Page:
We started our tour in Siem Reap, a charming city located on the doorstep of the World Heritage site, the incomparable Angkor Wat and its many associated temples. Using Siem Reap as our base we explored various birding sites, including a visit to Prek Toal, a waterbird sanctuary located on the east side of Tonle Sap Lake. Tonle Sap is the largest lake in Southeast Asia and one of the most remarkable in the world due to its unique flow reversal from the Tonle Sap River. The lake is the food bowl of Cambodia and its vastness has to really be seen to be believed! The diverse and abundant birdlife to be found at the sanctuary is also astounding and exploring this area was an unforgettable experience.

Greater (right) and Lesser Adjutants and a Painted Stork Image: David Fisher

Venturing further afield, we journeyed out for a three day stay in the remote village of Tmatboey - an experience with a very different place and culture. We birded out and around the rice fields dotted through the dry forests here, spying White-shouldered Ibis, seven species of woodpecker including the fancy Black-headed Woodpecker and a wonderful family of Great Slaty Woodpeckers, the diminutive Collared Falconet, and a host of others special birds. On our journey back to Siem Reap, our local guy Mony expertly spotted a White-rumped Falcon, a much hoped for rarity that we were able to observe at length.

Watching and waiting as the sun comes up over the Tmatboey woodlands

Later during our tour, we spent a day around the ancient ruins of Angkor, an unforgettable experience; this really is living history! Angkor means Capital City in Khmer, the language of Cambodia, and its centerpiece is Angkor Wat, the immense temple that is Cambodia’s most famed symbol (it’s depicted on the national flag). But there are many other remarkable ancient buildings and religious sites, including Bayon, known for its many serene, smiling stone faces as shown in this photo, and Ta Prom, popular for its atmospheric overgrown appearance. And there’s an added bonus of some excellent birding throughout the whole ancient city.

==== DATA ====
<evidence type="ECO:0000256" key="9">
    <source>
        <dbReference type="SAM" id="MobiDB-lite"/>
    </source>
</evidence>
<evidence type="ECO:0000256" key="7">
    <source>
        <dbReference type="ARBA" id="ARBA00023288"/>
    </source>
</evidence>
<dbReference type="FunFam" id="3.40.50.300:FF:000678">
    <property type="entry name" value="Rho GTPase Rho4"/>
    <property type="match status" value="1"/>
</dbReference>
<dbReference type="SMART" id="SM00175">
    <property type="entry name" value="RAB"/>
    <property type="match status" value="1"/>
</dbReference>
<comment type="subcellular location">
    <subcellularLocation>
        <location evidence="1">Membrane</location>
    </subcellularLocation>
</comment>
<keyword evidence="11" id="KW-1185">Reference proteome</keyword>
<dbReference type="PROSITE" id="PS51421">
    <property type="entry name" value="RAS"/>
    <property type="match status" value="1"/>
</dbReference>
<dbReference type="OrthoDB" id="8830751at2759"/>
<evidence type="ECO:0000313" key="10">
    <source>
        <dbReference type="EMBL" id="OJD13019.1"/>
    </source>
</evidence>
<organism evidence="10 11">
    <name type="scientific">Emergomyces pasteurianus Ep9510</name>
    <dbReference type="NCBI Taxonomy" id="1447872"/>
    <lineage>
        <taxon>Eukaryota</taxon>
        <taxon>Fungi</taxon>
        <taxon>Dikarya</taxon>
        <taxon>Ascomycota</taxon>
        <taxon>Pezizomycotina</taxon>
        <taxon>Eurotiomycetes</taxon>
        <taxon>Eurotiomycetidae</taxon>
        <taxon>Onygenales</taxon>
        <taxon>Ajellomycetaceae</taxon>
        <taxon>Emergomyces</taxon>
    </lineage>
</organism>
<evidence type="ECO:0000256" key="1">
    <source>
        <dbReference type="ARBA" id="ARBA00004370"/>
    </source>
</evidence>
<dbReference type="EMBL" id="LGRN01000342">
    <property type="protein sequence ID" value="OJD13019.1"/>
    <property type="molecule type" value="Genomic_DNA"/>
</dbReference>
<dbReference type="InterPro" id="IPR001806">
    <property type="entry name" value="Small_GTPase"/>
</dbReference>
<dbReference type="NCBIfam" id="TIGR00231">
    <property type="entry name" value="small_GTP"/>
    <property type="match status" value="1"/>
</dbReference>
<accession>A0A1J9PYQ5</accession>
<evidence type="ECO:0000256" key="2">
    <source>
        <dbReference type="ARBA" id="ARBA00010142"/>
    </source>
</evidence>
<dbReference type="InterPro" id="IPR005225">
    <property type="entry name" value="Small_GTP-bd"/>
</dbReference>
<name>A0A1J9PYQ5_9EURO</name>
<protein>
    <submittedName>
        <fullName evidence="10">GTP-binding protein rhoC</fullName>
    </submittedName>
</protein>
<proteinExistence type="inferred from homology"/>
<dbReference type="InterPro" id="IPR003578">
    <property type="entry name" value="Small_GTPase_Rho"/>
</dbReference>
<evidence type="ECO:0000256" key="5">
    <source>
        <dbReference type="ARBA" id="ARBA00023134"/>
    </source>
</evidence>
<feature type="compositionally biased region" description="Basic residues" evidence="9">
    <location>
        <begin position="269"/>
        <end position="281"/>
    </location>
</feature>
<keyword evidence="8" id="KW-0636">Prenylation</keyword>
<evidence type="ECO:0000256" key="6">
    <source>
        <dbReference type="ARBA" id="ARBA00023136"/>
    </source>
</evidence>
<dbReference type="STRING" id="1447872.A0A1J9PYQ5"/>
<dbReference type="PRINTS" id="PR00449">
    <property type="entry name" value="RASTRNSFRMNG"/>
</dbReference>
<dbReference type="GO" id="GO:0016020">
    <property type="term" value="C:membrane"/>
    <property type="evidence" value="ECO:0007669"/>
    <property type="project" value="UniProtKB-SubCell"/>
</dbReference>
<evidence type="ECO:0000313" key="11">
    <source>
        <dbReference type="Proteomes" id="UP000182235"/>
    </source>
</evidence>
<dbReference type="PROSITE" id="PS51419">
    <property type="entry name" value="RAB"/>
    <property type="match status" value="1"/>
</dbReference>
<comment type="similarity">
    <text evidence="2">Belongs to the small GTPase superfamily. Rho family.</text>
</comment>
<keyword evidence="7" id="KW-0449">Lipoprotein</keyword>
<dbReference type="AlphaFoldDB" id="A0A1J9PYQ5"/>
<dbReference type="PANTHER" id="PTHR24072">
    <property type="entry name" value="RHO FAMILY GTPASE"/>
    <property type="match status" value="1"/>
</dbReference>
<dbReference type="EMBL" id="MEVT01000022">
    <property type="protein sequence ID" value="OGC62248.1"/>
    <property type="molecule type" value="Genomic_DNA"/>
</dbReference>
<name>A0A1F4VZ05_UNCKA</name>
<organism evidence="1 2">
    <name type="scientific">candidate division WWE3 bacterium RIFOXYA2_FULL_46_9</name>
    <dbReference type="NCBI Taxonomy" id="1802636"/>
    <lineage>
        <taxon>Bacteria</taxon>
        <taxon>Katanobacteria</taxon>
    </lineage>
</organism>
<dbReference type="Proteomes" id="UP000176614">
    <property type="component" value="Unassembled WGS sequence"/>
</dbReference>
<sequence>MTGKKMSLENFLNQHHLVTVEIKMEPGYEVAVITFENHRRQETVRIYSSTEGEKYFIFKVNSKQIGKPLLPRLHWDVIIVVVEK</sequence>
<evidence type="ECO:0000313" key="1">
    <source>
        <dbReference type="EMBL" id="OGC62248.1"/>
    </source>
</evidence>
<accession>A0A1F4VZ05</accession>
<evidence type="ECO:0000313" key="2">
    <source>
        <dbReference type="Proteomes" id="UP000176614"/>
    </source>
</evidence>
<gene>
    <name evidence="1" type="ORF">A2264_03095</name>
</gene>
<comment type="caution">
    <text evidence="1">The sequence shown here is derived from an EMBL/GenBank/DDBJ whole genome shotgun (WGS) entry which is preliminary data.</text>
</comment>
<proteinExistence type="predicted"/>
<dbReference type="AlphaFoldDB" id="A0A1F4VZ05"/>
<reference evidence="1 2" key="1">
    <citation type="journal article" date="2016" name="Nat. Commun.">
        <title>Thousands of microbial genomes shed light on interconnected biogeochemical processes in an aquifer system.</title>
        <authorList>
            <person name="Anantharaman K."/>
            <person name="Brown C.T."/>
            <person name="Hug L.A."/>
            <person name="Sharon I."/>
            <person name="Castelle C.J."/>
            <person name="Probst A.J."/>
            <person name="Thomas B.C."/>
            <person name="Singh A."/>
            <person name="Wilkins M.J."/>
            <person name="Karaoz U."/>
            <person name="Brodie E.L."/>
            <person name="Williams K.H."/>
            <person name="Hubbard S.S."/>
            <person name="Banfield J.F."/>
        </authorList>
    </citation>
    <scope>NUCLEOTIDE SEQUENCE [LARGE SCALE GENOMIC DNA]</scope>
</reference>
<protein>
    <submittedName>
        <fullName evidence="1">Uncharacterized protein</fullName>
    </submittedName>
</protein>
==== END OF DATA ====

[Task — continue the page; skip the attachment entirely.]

the stone faces of Ta Phrom

From Siem Reap we continued east to the delightful town of Kratie to look for the near endemic Mekong Wagtail, stopping to buy some jackfruit en route. It’s the world’s largest fruit.

A jackfruit stand

Kratie is perched on the banks of the Mekong River, the 12th longest in the world, and in terms of human civilization, unarguably one of the most important. It’s also immensely important for the ecology of Southeast Asia, and remarkably home to an endemic bird described as recently as 2001 – the Mekong Wagtail. In order to find this attractive species we took a small boat out amongst the braided islands where the bird makes its home. We soon found a pair and watched them quietly at close quarters before turning our attention to the pod of Irrawaddy Dolphins cavorting nearby.

Mekong Wagtail Image: David Fisher

Our final destination was the beautiful forest of Bokor, a former hill station and now a national park. We searched the forest trails for a whole different suite of mid montane birds, unsuccessful in our search for the elusive Cambodian Partridge, we were nevertheless very satisfied with great list of exciting birds including a superb male Silver Pheasant, a young Rufous-bellied Eagle practicing its mid air catching skills, prehistoric-looking Wreathed Hornbills, and more Asian Fairy Bluebirds than I’ve ever seen. A fitting end to a memorable tour!

Sunrise over Bokor National Park

March 30:

Rich Hoyer and Gavin Bieber on their just-completed tour, Jamaica.